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Commentary :: Human Rights
BTL:Librarians Who Challenged Patriot Act Win Right To Speak Out
09 Jun 2006
Interview with George Christian, executive director of the Library Connection in Windsor, Conn. conducted by Between the Lines' Scott Harris
Librarians Who Challenged Patriot Act Win Right To Speak Out

Interview with George Christian, executive director of the Library Connection in Windsor, Conn. conducted by Scott Harris

George Christian, executive director of the Library Connection in Windsor, Conn. received an ominous call, and later a "national security letter" from the FBI last summer demanding the records of library patrons related to a federal investigation. "National Security Letters," established under the post 9/11 USA Patriot Act, authorized the FBI to secretly obtain credit and library records without judicial oversight and regardless of the target's involvement in illegal activity. The provision also imposes a gag rule on those served with the letters. Some 30,000 national security letters are issued by the government each year.

Christian and three officers from his organization, represented by the American Civil Liberties Union, decided to challenge the government's right to silence their ability to publicly express opposition to the Patriot Act. In September 2005, U.S. District Court Judge Janet Hall ruled in favor of the librarians, collectively known then as "John Doe." She said, the law, "has the practical effect of silencing individuals with a constitutionally protected interest in speech and whose voices are particularly important in an ongoing national debate about the intrusion of government authority into individual lives." However, Judge Hall's ruling was put on hold by a Justice Department appeal. But, in late May a three-judge panel of the U.S. Second Circuit Court of Appeals dismissed the government's petition and let Judge Hall's ruling stand -- allowing the librarians to speak out for the first time.

Although Congress revised portions of the Patriot Act, many civil libertarians continue to see dangers in the legislation. Between The Lines' Scott Harris spoke with George Christian of the Library Connection about why his group challenged the Patriot Act, and his concern over the erosion of civil liberties in America.

For more information on challenges to the USA Patriot Act, contact the American Library Association by calling 1-(800) 545-2433 or visit their Web site at:

Related links:

* American Civil Liberties Union at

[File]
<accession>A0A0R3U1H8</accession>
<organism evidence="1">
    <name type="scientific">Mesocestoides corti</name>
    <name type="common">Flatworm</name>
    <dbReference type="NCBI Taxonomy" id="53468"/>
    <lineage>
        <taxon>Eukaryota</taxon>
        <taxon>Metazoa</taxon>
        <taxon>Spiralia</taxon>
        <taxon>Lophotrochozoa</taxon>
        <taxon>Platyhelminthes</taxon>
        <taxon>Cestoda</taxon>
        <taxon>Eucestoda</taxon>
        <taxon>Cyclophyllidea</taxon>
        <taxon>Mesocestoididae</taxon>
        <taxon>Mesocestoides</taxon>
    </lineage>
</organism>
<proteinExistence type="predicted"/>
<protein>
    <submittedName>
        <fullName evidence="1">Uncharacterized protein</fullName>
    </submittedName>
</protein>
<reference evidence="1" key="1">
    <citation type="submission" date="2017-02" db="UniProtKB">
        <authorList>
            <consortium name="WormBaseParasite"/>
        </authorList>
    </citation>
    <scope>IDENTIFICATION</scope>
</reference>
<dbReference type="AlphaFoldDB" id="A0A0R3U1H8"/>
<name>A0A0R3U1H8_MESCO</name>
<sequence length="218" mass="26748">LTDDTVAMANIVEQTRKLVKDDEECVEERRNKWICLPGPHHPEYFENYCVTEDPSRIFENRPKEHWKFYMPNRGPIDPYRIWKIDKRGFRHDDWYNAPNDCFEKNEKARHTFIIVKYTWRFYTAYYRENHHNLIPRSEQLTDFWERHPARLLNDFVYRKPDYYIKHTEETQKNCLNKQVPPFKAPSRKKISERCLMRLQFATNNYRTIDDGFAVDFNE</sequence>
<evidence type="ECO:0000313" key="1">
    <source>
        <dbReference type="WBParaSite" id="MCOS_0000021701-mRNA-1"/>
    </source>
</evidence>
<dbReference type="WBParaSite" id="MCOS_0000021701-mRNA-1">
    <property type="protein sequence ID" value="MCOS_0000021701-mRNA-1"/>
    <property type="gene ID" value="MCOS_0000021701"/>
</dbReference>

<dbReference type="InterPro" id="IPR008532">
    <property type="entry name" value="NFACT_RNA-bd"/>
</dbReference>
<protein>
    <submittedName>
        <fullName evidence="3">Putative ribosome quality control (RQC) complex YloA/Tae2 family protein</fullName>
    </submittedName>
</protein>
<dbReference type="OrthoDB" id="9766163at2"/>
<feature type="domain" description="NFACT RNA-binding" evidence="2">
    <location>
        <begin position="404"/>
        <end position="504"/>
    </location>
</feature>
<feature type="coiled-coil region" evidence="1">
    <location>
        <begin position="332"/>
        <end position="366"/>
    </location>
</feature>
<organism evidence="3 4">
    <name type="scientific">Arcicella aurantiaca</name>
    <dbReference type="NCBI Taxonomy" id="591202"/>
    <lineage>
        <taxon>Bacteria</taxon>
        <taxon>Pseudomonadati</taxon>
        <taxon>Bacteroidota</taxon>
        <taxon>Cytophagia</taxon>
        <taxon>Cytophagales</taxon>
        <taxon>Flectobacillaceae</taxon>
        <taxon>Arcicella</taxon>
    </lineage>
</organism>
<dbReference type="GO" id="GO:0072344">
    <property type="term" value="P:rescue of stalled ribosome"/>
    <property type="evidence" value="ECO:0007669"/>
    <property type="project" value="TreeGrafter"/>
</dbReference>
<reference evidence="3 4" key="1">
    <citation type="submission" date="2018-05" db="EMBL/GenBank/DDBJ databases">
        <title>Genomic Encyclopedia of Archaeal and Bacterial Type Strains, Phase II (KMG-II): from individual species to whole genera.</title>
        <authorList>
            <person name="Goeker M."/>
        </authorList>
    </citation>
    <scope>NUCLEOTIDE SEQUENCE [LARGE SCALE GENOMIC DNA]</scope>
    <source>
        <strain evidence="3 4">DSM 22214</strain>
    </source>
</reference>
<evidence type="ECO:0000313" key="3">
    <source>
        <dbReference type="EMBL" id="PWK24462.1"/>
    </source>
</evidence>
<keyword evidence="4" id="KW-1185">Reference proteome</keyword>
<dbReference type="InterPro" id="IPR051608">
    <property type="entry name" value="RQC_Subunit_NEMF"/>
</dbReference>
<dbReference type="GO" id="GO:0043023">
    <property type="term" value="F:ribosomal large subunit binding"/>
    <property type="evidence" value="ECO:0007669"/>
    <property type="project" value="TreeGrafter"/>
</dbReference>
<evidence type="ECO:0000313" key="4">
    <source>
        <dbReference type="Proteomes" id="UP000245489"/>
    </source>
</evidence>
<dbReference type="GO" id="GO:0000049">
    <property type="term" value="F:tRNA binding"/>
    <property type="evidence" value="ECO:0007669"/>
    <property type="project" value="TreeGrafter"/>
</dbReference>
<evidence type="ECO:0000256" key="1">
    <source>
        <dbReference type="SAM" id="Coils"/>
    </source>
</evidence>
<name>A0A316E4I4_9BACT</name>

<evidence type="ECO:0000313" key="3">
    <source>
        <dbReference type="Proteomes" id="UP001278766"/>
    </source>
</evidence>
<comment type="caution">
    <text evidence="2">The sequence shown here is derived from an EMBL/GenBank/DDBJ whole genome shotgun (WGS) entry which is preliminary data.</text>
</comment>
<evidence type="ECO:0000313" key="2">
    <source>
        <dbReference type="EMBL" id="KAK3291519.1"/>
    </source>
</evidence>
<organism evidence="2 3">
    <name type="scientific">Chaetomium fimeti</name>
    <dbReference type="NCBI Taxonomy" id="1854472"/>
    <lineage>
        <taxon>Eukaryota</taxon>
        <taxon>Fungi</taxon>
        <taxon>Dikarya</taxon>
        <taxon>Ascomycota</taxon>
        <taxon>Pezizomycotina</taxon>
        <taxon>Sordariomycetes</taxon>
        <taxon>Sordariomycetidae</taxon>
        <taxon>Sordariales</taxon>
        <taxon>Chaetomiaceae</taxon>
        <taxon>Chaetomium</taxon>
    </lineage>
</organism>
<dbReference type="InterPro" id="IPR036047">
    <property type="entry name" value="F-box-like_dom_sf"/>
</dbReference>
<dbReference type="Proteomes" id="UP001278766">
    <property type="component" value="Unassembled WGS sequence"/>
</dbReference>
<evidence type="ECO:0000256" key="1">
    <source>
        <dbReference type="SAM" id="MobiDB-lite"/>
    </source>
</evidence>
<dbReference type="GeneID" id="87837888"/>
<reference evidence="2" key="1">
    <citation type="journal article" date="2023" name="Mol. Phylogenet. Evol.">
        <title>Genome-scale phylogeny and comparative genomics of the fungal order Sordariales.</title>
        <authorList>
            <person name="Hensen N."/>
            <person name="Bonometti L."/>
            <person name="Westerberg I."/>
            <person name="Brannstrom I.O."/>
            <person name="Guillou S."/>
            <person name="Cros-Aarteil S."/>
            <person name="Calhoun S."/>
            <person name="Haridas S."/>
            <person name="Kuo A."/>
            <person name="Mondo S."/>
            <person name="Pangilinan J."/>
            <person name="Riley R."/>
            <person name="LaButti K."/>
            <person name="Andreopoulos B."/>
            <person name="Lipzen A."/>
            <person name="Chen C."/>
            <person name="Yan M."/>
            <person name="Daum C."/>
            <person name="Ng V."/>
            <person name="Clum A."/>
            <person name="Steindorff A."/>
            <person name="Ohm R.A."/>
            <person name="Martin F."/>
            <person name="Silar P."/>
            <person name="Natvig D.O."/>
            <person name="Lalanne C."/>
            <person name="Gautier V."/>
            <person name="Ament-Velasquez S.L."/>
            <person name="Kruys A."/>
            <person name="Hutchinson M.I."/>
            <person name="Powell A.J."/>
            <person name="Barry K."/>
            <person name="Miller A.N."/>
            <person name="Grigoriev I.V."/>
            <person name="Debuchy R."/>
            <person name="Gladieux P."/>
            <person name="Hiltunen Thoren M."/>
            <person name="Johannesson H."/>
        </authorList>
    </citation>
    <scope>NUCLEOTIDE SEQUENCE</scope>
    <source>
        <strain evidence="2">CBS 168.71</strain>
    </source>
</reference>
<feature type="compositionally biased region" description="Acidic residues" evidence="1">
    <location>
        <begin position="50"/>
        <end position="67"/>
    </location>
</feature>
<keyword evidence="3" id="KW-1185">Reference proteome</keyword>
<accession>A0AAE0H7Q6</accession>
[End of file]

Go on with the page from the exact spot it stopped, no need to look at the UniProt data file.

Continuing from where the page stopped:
* "Library Connection is "John Doe"- Board speaks about NSL order for library records,"American Library Association press release, May 30, 2006

LISTEN to this week's half-hour program of Between The Lines by clicking on one of the links below:
"Between The Lines" is a half-hour syndicated radio news magazine that each week features a summary of under-reported news stories and interviews with activists and journalists who offer progressive perspectives on international, national and regional political, economic and social issues. Because "Between The Lines" is independent of all publications, media networks or political parties, we are able to bring a diversity of voices to the airwaves generally ignored or marginalized by the major media. For more information on this week's topics and to check out our text archive listing topics and guests presented in previous programs visit:
"Between the Lines," WPKN 89.5 FM's weekly radio news magazine can be heard Tuesdays at 5:30 p.m. ET; Wednesdays at 8 a.m. ET and Saturdays at 2 p.m. ET (Wednesday's show airs at 7:30 a.m. ET during fundraising months of April and October).
For an email subscription of "Between The Lines Weekly Summary" which features a RealAudio link to the week's program for Between The Lines, send an email to btlsummary-subscribe (at)
For an email subscription of "Between The Lines Q&A" which features a RealAudio link and weekly transcript to one of the interviews featured on Between The Lines, send an email to btlqa-subscribe (at)
betweenthelines (at)
Distributed by Squeaky Wheel Productions
©2006 Between The Lines. All Rights Reserved.
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Re: BTL:Librarians Who Challenged Patriot Act Win Right To Speak Out
09 Jun 2006
Exactly what part of the Patriot Act are you concerned with? Please site to specific chapters and paragraphs.